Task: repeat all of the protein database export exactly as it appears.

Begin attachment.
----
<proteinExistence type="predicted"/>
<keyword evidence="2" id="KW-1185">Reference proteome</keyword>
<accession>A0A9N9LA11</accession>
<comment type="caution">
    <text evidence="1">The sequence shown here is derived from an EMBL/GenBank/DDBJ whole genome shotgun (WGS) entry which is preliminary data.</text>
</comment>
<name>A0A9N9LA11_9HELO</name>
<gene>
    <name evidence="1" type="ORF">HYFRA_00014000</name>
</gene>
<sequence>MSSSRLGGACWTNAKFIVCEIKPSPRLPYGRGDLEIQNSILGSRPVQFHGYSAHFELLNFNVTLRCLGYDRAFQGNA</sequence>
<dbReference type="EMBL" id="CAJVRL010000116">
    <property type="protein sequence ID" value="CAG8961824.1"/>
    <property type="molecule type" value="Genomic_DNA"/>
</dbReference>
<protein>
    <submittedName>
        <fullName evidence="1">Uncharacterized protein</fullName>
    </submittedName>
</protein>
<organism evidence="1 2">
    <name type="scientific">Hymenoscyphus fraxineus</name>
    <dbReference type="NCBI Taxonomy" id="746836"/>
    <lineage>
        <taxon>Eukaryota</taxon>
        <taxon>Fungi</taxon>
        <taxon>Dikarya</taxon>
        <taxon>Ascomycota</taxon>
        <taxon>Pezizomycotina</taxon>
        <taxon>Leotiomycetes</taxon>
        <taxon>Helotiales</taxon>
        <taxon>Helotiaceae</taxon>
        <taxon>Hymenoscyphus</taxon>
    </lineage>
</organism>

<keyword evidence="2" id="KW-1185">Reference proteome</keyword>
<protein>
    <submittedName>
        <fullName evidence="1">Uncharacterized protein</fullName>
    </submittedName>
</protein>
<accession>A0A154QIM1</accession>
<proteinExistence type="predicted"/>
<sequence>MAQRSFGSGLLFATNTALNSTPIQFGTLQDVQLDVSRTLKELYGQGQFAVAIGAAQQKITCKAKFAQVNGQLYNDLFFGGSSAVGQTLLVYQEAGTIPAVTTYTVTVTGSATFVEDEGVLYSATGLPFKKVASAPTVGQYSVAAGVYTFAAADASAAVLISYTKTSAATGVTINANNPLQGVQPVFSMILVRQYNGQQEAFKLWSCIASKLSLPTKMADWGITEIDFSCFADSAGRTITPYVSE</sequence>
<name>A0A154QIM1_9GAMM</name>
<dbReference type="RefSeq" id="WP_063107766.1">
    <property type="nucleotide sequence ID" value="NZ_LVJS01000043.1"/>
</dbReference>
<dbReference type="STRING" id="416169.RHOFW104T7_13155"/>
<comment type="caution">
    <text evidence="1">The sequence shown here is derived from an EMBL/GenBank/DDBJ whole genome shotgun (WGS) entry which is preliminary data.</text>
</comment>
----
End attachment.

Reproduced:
<proteinExistence type="predicted"/>
<keyword evidence="2" id="KW-1185">Reference proteome</keyword>
<accession>A0A9N9LA11</accession>
<comment type="caution">
    <text evidence="1">The sequence shown here is derived from an EMBL/GenBank/DDBJ whole genome shotgun (WGS) entry which is preliminary data.</text>
</comment>
<name>A0A9N9LA11_9HELO</name>
<gene>
    <name evidence="1" type="ORF">HYFRA_00014000</name>
</gene>
<sequence>MSSSRLGGACWTNAKFIVCEIKPSPRLPYGRGDLEIQNSILGSRPVQFHGYSAHFELLNFNVTLRCLGYDRAFQGNA</sequence>
<dbReference type="EMBL" id="CAJVRL010000116">
    <property type="protein sequence ID" value="CAG8961824.1"/>
    <property type="molecule type" value="Genomic_DNA"/>
</dbReference>
<protein>
    <submittedName>
        <fullName evidence="1">Uncharacterized protein</fullName>
    </submittedName>
</protein>
<organism evidence="1 2">
    <name type="scientific">Hymenoscyphus fraxineus</name>
    <dbReference type="NCBI Taxonomy" id="746836"/>
    <lineage>
        <taxon>Eukaryota</taxon>
        <taxon>Fungi</taxon>
        <taxon>Dikarya</taxon>
        <taxon>Ascomycota</taxon>
        <taxon>Pezizomycotina</taxon>
        <taxon>Leotiomycetes</taxon>
        <taxon>Helotiales</taxon>
        <taxon>Helotiaceae</taxon>
        <taxon>Hymenoscyphus</taxon>
    </lineage>
</organism>

<keyword evidence="2" id="KW-1185">Reference proteome</keyword>
<protein>
    <submittedName>
        <fullName evidence="1">Uncharacterized protein</fullName>
    </submittedName>
</protein>
<accession>A0A154QIM1</accession>
<proteinExistence type="predicted"/>
<sequence>MAQRSFGSGLLFATNTALNSTPIQFGTLQDVQLDVSRTLKELYGQGQFAVAIGAAQQKITCKAKFAQVNGQLYNDLFFGGSSAVGQTLLVYQEAGTIPAVTTYTVTVTGSATFVEDEGVLYSATGLPFKKVASAPTVGQYSVAAGVYTFAAADASAAVLISYTKTSAATGVTINANNPLQGVQPVFSMILVRQYNGQQEAFKLWSCIASKLSLPTKMADWGITEIDFSCFADSAGRTITPYVSE</sequence>
<name>A0A154QIM1_9GAMM</name>
<dbReference type="RefSeq" id="WP_063107766.1">
    <property type="nucleotide sequence ID" value="NZ_LVJS01000043.1"/>
</dbReference>
<dbReference type="STRING" id="416169.RHOFW104T7_13155"/>
<comment type="caution">
    <text evidence="1">The sequence shown here is derived from an EMBL/GenBank/DDBJ whole genome shotgun (WGS) entry which is preliminary data.</text>
</comment>